Minnesota Timberwolves: Reviewing the state of the franchise

Karl Anthony-Towns of the Minnesota Timberwolves. (Photo by Andy Lyons/Getty Images)
Karl Anthony-Towns of the Minnesota Timberwolves. (Photo by Andy Lyons/Getty Images) /
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Minnesota Timberwolves, Karl-Anthony Towns, Anthony Edwards
Karl-Anthony Towns and Anthony Edwards of the Minnesota Timberwolves. (Photo by Will Newton/Getty Images) /

It seems like forever ago that the Minnesota Timberwolves beat the Denver Nuggets in a win-or-go-home contest that caused an unfamiliar excitement among Wolves fans: their squad had made the playoffs.

After acquiring All-Star Jimmy Butler in the summer of 2017, the Timberwolves went 47-35 and were in the postseason for the first time since the KG era, 14 years prior. Even though they were quickly defeated the Houston Rockets in five first-round games, Wolves fans finally felt like the franchise was turning around and would no longer be a perennial basement-dweller of the NBA.

But that was only three years ago. Gone are Butler and former franchise cornerstone Andrew Wiggins. Chris Finch is the third coach in as many seasons since the team made the playoffs,  and the current Wolves roster sits at 7-29, good for dead-last in the NBA.

What happened and what is next for the franchise?

The state of the Minnesota Timberwolves: How did we get here?

The 2020-21 season was supposed to be a payoff for all the work Gerson Rosas has done in assembling this team since he was hired in May of 2019.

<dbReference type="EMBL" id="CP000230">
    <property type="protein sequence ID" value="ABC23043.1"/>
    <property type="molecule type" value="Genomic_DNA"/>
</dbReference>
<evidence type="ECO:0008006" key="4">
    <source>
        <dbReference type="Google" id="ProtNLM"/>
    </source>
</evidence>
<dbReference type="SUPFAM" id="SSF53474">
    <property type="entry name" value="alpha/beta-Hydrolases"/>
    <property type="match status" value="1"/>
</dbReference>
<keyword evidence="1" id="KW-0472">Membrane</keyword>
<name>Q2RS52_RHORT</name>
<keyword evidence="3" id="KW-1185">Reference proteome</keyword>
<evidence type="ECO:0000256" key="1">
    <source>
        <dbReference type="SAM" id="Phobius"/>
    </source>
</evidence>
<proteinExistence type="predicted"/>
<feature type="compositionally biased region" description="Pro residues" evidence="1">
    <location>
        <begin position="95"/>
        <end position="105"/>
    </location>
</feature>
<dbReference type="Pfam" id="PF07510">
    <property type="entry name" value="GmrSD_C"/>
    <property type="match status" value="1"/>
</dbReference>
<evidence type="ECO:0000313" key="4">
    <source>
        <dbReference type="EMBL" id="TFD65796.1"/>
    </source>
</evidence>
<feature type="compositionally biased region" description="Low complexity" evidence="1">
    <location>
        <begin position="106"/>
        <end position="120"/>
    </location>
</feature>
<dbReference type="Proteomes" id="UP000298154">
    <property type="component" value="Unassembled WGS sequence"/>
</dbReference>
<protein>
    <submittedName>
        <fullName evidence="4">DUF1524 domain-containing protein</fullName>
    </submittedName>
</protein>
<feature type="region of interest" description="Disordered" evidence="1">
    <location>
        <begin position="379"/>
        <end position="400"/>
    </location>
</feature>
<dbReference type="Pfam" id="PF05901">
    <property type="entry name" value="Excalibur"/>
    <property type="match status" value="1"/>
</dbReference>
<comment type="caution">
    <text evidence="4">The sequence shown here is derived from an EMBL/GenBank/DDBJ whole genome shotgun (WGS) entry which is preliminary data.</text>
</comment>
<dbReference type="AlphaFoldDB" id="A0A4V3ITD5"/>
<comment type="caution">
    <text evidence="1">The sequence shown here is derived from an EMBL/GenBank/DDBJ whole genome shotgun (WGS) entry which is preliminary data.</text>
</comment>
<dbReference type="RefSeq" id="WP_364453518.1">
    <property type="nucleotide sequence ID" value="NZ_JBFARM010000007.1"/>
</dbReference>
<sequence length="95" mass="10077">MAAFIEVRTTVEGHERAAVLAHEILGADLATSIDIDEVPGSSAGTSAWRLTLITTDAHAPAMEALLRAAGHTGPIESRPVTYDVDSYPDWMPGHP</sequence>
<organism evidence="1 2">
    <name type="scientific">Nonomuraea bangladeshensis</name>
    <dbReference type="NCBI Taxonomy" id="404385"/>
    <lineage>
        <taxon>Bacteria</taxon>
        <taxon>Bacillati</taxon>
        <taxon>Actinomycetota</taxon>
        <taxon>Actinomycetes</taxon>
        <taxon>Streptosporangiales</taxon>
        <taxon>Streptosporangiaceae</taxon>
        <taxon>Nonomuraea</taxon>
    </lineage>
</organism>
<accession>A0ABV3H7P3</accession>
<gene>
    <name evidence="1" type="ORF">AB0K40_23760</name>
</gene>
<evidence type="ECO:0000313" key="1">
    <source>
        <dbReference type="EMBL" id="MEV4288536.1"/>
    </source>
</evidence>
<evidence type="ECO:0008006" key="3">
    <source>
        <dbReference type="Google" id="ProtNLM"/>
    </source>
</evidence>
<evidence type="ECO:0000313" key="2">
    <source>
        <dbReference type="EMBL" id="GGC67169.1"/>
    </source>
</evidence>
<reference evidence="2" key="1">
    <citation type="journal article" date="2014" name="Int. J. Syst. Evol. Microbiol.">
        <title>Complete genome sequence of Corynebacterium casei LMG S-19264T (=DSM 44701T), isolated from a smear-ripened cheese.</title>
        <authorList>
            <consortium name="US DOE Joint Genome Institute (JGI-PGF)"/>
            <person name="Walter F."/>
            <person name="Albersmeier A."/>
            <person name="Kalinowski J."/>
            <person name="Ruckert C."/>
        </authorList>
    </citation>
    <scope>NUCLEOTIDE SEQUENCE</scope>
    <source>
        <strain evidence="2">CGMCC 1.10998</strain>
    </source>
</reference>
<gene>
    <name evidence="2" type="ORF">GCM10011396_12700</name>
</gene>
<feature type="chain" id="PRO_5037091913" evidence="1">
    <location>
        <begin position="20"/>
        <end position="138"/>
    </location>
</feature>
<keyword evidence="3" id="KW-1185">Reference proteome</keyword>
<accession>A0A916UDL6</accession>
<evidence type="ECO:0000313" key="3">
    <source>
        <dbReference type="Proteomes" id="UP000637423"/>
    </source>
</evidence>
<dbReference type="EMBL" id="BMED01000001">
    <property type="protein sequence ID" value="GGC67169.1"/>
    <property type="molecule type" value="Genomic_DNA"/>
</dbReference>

Rosas has already pulled myriad trades, including a four-team deal that sent away Robert Covington and brought in current rotation pieces Malik Beasley, a Most Improved Player award candidate, Jarred Vanderbilt, and Juancho Hernangomez. He also sent out former No. 1 pick Andrew Wiggins in exchange for former No. 2 pick and one-time All-Star D’Angelo Russell.

In his first year on the job, Rosas showed he was not afraid to be aggressive to build the roster that he wanted. In the most recent offseason, Rosas brought back fan-favorite Ricky Rubio among other fringe moves, largely to provide a veteran presence to the young Wolves.

Pairing franchise center Karl-Anthony Towns with his longtime friend in Russell was a move made by Rosas to, at least in part, get Towns to stay in the Twin Cities.

Unfortunately, the Timberwolves this season have been playing like their doing everything they can to get the franchise center to leave.

Reviewing what’s gone wrong for the Minnesota Timberwolves

The Timberwolves started this season by winning their first two games, including a statement win over the now Western Conference-leading Utah Jazz. After that, however, the wheels started to fall off.

Towns suffered a dislocated wrist against the Jazz and was sidelined for a few weeks. He returned for two games against Spurs and Grizzlies in January only to contract COVID-19 and be sidelined once again before a Feb. 10 return to action.

As of now, Towns has only played in 16 of a possible 36 games this season. Having your franchise player sidelined this long is a big hit to any team, not to mention extended absences by Jarrett Culver and Juancho Hernangomez, but surely having another former All-Star in Russell, this year’s No. 1 pick in Anthony Edwards, and an instant-offense player in Malik Beasley was enough to keep the Timberwolves sniffing around a playoff spot right?